“Alphabetical Order” / “Jam Session–No Riffing”

In my house dust is a noun, not a verb. I’d rather tip back the ol’ cowboy hat and leave the bunkhouse in the dust while I ride off to do a bit of word wrangling. Why, the other day I rounded up words for an alphabet poem and had so much fun, I dusted myself off and did it again the following day. There’s nothing like a little word herding (or a lot) to put a smile on my face. Peace to your ♥ !

 Alphabetical Order

Ah, yes, I’ll
Begin with a
Caesar salad. I
Eat breakfast, and I’m
Famished. Then your
I’ll have it with the
Lettuce, and
Queso fries,
Root beer, and a
Slice of
That pineapple
Upside-down cake with
Vanilla ice cream,
Which sounds
Yummy and looks ama-

© 2019 Stephanie Malley

 Jam Session--No Riffing

You gotta fiddle
to use every letter once,
particularly x (clever, huh?),
while keeping it zippy.
Quite vexing, alright,
but manageable. Duh.

© 2019 Stephanie Malley


Recently I read the book Slow: Simple Living for a Frantic World, in which author Brooke McAlary writes about keeping up with the Joneses. Thanks to Facebook, Twitter, and Instagram (and any number of curated websites), it’s not just the Joneses next door or across the street anymore. But we have to keep in mind that no post paints a complete picture. A photo of someone else’s kids in their Halloween costumes in front of a pristine coffee table won’t show the hasty tidying that preceded the click of the camera.

Although I don’t use social media, I fall into the comparison mindset in other ways. The trick, when that particular temptation comes knocking, is not to invite it in for afternoon tea but to firmly close the door in its face. Peace to your ♥ !


You, too? Tired of cosmetic
Truth, the Facebook and Twitter
Make-it-look-good aesthetic,
Glamour that’s mostly glitter?

Yet real life feels so plain-Jane,
You brush on blush—yep, you do—
And then, like a pro, maintain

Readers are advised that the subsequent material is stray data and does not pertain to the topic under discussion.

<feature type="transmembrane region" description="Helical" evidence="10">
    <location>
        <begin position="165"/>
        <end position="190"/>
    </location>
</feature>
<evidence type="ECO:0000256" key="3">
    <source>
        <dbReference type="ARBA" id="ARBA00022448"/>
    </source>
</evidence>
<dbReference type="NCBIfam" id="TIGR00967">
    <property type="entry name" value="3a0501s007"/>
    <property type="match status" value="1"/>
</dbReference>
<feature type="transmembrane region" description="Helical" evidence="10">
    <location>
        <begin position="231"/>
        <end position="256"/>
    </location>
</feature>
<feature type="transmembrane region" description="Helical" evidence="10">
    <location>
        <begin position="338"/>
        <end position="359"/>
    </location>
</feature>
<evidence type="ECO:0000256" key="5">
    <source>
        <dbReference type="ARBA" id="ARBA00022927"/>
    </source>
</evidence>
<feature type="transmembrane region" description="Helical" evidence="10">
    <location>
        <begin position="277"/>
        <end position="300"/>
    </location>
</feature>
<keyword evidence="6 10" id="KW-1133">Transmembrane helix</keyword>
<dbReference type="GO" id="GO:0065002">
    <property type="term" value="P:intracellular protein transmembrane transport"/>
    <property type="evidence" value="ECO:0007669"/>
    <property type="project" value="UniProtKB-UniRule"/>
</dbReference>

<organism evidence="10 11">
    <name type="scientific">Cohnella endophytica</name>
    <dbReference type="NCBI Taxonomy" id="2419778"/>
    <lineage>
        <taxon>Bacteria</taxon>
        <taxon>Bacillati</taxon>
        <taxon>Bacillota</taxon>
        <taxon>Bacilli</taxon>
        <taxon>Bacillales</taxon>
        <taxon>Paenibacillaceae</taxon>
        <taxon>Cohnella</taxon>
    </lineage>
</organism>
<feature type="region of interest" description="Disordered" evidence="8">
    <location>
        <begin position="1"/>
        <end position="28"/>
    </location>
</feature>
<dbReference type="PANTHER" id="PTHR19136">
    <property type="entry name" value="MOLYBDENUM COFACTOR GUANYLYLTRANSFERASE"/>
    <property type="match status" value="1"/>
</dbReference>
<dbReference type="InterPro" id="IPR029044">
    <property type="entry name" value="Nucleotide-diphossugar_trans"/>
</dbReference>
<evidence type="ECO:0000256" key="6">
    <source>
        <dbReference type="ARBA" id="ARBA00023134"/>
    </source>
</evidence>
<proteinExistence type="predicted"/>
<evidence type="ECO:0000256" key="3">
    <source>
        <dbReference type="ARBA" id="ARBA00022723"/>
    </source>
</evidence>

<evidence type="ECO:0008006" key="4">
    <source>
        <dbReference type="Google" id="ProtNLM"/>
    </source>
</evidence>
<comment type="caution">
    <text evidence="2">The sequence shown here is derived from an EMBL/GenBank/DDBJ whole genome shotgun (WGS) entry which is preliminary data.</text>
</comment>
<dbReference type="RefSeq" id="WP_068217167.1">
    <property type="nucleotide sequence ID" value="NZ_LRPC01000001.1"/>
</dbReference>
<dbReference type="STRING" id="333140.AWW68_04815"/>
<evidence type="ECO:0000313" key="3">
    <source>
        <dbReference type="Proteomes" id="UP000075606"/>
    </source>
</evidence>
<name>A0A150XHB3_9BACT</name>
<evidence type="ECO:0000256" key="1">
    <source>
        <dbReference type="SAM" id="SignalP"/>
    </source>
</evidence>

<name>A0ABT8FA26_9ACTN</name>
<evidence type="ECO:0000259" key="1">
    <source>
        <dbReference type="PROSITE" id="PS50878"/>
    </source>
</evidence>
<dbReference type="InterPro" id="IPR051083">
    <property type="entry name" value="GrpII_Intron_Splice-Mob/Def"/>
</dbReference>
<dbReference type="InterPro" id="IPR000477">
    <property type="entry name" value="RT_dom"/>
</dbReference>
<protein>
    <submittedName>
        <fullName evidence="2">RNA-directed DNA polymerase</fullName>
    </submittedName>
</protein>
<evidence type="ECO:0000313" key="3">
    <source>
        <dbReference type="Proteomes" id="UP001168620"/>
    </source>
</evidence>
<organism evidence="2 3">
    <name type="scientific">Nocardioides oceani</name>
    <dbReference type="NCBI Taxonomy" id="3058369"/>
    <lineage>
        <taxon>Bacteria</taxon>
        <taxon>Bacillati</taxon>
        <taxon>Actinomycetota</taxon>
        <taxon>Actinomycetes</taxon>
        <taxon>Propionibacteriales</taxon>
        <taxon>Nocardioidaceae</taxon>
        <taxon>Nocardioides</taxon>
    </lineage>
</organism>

(The lie) that "they" forced you to.

© 2019 Stephanie Malley

[This is an ae freislighe, an Irish poetic form.]

“Swan Song”

A swan song is a person’s final performance before retirement. Since this is an acrostic poem, there’s a hidden message spelled out by the initial letters of each line. Peace to your ♥ !

 Swan Song

Forever. To go on and on and on
And on (my finite life a Father’s loan).
Redeemed from gravity—the earth’s, my own.
Euphoric! So what, that we’re here and gone,
When hope like this exists to dream upon?
Each night I’ve found my heavy wings now grown
Light-feathered, strong, and through the darkness flown,
Long-necked and honking madly, toward dawn.

© 2019 Stephanie Malley

“Breaking the Spell” / “Applesauce”

I’ve never specifically tried writing abstract or sound poetry, where the emphasis is on sound rather than meaning, until now. It tops Robert Lee Brewer’s list of 100 poetic forms, which I’m using as poem prompts. I experimented with two poems. You’ll see that I loosened up quite a bit with the second. Applesauce, by the way, is slang for nonsense–pure serendipity. :) Peace to your ♥ !

 Breaking the Spell


© Stephanie Malley


Slapdapple gingersnapple,
Vim-vigorous fruit.
Vavoom, kazoom,

Speedster and speed star,
Go-go-going ape.
Mishmash apple smash,
Eppal, paple, plape.

© Stephanie Malley

Here a Prompt, There a Prompt

Although I generally wait until I’m inspired to write poems, there have been two exceptions. I regularly submit children’s poems to Guardian Angel Kids ezine, which has themed issues such as Conservation for Kids, Hidden Treasure, and Hot Summer Nights. Also, I’ve participated in National Poetry Writing Month (April) since 2016, responding to daily prompts from Maureen Thorson’s NaPoWriMo site. After my first round of poems, I summed up the experience:

NaPoWriMo Conclusion

Yeah, me!
A month of poetry
Goes into the binder,
A timely reminder
That a little prompting
Can be a good thing.

Prompts and themes are like seeds. The poet’s imagination and effort are the sun and water that help the seed grow into a mature plant. You may end up with tomatoes or an orchid or a palm tree. That’s where the (ad)venture comes in.

Now that I’ve started blogging, I’m thinking I should challenge myself to write poetry more regularly. I’ve decided I’ll use Robert Lee Brewer’s list of 100 poetic forms as prompts, aiming for two new poems a month (the four-year plan :) ). Peace to your ♥ !